Over the course of the last few weeks, an unprecedented succession of natural disasters has struck the Southeastern United States.

It has been more than 12 years since a hurricane made landfall in our country, yet in the span of a few weeks, Hurricane Harvey and Hurricane Irma have both caused significant destruction, damage, and flooding in Texas and Florida.

One of the biggest challenges these storms present is the massive disruptions to the hourly workforce there. During the advance and landfall of Hurricane Irma in Florida, thousands of employees were cut off from their jobs as employers shut down hotels, shops, restaurants, and bars from Key West to Jacksonville.

The Atlantic reported on some of the challenges these storms present, from missed work to job protection status of those who need to flee for safety. In the wake of Irma, some companies even provided safety nets for their hourly workforce. Walt Disney and Universal Studios compensated their workforce for the time the park was closed. Local school districts also covered for contract workers, too. That’s a pretty extraordinary act for a segment of the American workforce that only one paycheck away from experiencing a financial crisis.

But, there’s also a very human element here. These storms forced many employers and their workforce to adapt and change off the cuff. The normal day-to-day business operations were completely disrupted.

Branching Out

For one crew at a Florida Pizza Hut, that was just the case.

Allison Harden is a shift manager at the Pizza Hut in Tampa. She’s been there for three years and together with the majority of her colleagues, Branch is the primary way they can view their schedules, swap shifts, and request time off.

One of Allison’s cooks initially found Branch and texted the link to her. Now, that discovery is a source of great pride for the cook. While scheduling is one of the primary ways her crew of nearly 30 employees is able to use Branch, the biggest impact she’s seen is the ability to connect to her employees.

Before Branch, the employees weren’t quite as connected. Now, they can send each other memes, photos, scheduling updates, and store updates.

“Now, with the messaging feature and the ability to share pictures and posts makes it really easy to stay connected with them,” Allison says. “It’s a way that I can do it outside a social network. Not everyone has Facebook and stuff like that -- so it’s good and work-friendly, safe for work.”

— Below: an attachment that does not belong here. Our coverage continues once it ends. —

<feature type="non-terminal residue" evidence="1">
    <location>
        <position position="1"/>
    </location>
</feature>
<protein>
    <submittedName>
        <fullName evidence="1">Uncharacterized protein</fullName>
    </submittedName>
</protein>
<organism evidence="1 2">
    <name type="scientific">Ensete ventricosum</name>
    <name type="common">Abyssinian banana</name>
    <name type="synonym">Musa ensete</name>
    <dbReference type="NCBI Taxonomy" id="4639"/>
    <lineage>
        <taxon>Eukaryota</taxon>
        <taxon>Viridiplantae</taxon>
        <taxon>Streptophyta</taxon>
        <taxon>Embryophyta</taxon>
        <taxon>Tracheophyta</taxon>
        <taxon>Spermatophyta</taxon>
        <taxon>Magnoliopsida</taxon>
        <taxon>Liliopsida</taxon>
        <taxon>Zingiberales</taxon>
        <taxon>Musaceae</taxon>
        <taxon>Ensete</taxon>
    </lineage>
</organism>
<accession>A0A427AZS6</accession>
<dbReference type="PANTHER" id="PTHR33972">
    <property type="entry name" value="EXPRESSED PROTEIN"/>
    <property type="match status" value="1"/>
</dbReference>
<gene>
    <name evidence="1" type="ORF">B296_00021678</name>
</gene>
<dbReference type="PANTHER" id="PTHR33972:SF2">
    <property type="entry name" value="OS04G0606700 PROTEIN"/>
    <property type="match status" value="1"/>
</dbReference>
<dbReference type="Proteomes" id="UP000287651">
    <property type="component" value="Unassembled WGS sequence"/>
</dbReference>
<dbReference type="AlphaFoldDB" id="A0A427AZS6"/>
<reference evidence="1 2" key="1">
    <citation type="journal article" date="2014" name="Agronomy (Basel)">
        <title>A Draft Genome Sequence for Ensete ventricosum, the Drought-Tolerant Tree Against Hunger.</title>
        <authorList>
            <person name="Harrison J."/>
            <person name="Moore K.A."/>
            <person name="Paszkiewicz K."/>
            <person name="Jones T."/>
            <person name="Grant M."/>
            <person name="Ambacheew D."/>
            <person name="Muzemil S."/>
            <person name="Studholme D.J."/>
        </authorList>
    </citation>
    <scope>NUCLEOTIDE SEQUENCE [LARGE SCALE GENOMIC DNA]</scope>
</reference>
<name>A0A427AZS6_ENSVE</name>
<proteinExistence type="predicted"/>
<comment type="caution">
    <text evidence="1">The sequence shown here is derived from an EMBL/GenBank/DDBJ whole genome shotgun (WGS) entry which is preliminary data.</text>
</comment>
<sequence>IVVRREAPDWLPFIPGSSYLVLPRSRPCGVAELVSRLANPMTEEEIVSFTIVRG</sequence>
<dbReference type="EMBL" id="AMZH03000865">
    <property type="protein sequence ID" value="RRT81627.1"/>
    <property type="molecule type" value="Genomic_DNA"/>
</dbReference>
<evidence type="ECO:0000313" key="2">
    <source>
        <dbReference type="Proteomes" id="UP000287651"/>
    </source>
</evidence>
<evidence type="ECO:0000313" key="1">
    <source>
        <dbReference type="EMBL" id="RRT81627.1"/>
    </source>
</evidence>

New Meaning for In-Store Communication

When Hurricane Irma’s landfall became imminent, their store’s communication thread took on new meaning. Instead of focusing on preparing for busy sports weekend staffing, Allison was readying her location and employees for the hurricane.

“Branch was an extreme help during that time,” Allison recalls.

“Before the storm, I was able to use Branch to post a hurricane safety checklist -- little tips like getting gas before the storm, things like that. It also allowed my store manager to communicate with the rest of the store about which days we would probably be closed.”

Their ability to communicate with staff went well beyond the normal daily operations that impact a corporation that has 16,000 locations around the world employing more than 135,000 people. Allison was able to use Branch to communicate to delivery drivers who were able to navigate and discuss the surprisingly volatile fuel shortages that impacted the state in the days before and after Irma.

“In the days leading up to the storm, delivery drivers were using it for posting locations of gas stations that actually had gas. That was a surprisingly big problem before that because not that many gas stations had gas. Branch really allowed us to function properly. And correctly."

If employees are the most crucial and priceless piece of our business than Allison was able to exemplify that at the darkest and scariest moments when the store was closed.

“During the actual storm, Branch allowed us to stay in contact and to make sure our team members were safe. We were able to figure out who had electricity, who did not -- safety updates like that. It really kept us connected during a pretty scary time,” she said.

Getting Back Up and Running

Nothing tests the already unpredictable nature of a restaurant’s daily operations and staffing more than a disaster.

Allison’s Tampa Pizza Hut was closed for two days, over the course of an entire weekend. And, as the state of Florida spent the time following Irma to recover, her staff was able to clean up, throw out old product, and prepare for a re-opening.

“Monday, we reopened,” Allison says. “We actually used Branch to assemble a small team of people to reopen the store.” One of their first tasks? They were able to prepare and give out free pizzas for their local community and the first responders who were helping the city get back up and running.